Do you believe in ISO/IEC 27001? Do you accept that a company that is implementing and maintaining a management system based on ISO/IEC 27001 will have effective information security management processes?
If you don't, then its pointless worrying about how we can trust certification bodies, like BSI. A lot of people don't understand the standard in the first place - thinking that it is all about IT, or that if there is a major security incident then the standard, or certification body, have somehow failed.
In fact the biggest problem, in my opinion, is in the implementation and around the inappropriate scoping of the ISMS - most commonly its the inclusion of the IT department at the expense of everything else called the 'actual business'! A true recipe for wasting time and money and one I hope will be less encountered with the release of the 2013 version of the standard.
Put another way, having ISO/IEC 27001 certification doesn't mean that you have good information security, as that will depend on many factors. What it does mean is that the organization has established an ISMS, is implementing and maintaining that ISMS, and that the ISMS is reviewed and improved on a continual basis. The role of the auditor is primarily to 1) check for conformity to requirements, and 2) to assess the effectiveness of the ISMS - i.e. is it consistently achieving its policy objectives.
In certification, you are putting your faith in the abilities of the individual auditors that carry out the audits on behalf of the certifying body. If two different and competent auditors plan and conduct the same audit, both will emerge with different findings. In order to have confidence in this process, you must also understand how it works, its value and its weaknesses.
As was mentioned earlier, national accreditation bodies like UKAS help to give us that confidence by auditing the certification bodies, essentially on our behalf, and removing the accreditation if the certification body is not fulfilling its own management system requirements and complying with standards such as ISO/IEC 17021 (Conformity assessment requirements) - which, for example, requires that certification bodies and their auditors are independent in conducting the audit. How many certification companies do you see that also provide consulting services? Consulting and auditing are two complete opposites, and will invite bias in the audit result. Accredited companies like BSI are not allowed to provide consulting services.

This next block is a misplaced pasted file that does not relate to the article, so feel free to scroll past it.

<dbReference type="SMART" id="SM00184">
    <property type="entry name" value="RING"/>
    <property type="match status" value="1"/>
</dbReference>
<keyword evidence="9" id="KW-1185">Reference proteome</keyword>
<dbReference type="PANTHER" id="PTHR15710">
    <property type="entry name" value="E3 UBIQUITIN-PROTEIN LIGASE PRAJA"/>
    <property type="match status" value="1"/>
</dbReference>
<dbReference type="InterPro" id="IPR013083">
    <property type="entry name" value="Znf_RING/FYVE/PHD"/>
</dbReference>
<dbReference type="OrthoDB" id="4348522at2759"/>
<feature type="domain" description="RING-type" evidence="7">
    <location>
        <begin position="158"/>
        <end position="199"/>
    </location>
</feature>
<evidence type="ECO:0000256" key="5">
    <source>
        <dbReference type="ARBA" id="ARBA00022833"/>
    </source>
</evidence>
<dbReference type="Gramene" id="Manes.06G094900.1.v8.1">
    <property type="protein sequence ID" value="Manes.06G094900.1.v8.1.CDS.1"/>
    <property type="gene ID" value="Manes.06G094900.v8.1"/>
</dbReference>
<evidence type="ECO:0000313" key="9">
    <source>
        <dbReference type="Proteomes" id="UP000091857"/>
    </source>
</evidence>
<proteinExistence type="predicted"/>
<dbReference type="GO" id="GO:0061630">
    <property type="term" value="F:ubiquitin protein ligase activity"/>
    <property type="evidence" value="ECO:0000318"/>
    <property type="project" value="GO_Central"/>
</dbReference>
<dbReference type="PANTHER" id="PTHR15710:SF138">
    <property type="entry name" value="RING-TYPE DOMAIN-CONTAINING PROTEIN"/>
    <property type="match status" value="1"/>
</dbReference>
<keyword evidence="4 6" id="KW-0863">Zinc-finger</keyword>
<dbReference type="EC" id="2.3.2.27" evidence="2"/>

Another important requirement is that certification bodies must have an effective processes in place for selecting and training auditors that ensures the necessary competence - very important as I mentioned since we are being audited by people, and all are different. Good certification bodies will ensure consistency as much as possible, and to a high standard.
So to answer the question, we trust in 'accredited' certification bodies because we understand that they are being monitored by a competent, independent third-party and have to maintain certain standards in order to remain accredited.
Are there good and bad certification bodies? Are there good and bad auditors? YES to both! Its grey, and as mentioned earlier by another poster, its a convention of trust. Ultimately, I think it is the reputation of the certification body that we are looking to for that trust and is the main reason why the original poster's (op) certificate is perceived as being worthless compared to the certificate of the known certification organisation.
One more note on this point, there is no 'requirement' for certification in the standard. Its a choice a company makes for [mostly] outwardly building confidence that they are committed to the process - why I asked in the beginning, do you believe in the process?
Equally, anybody (me, you, and the op) can conduct and certify that a company is conforming to the ISO/IEC 27001 standard - nothing wrong with that, depending on the benefits that the organisation are looking for. Certainly, an 'unaccredited' certificate from the op will not hold much weight in the community view, but bare in mind that it all comes down to the auditor, and there is no reason why the op or anyone else couldn't be sufficiently competent and experienced in conducting ISO/IEC 27001 audits and be in a position to provide great value to an audit client by providing an independent opinion.
Why do we trust in the organizations that certify ISO/IEC 27001? Maybe for the same reasons we trust in SSL Certificate Authorities - Reputation.
Just an opinion..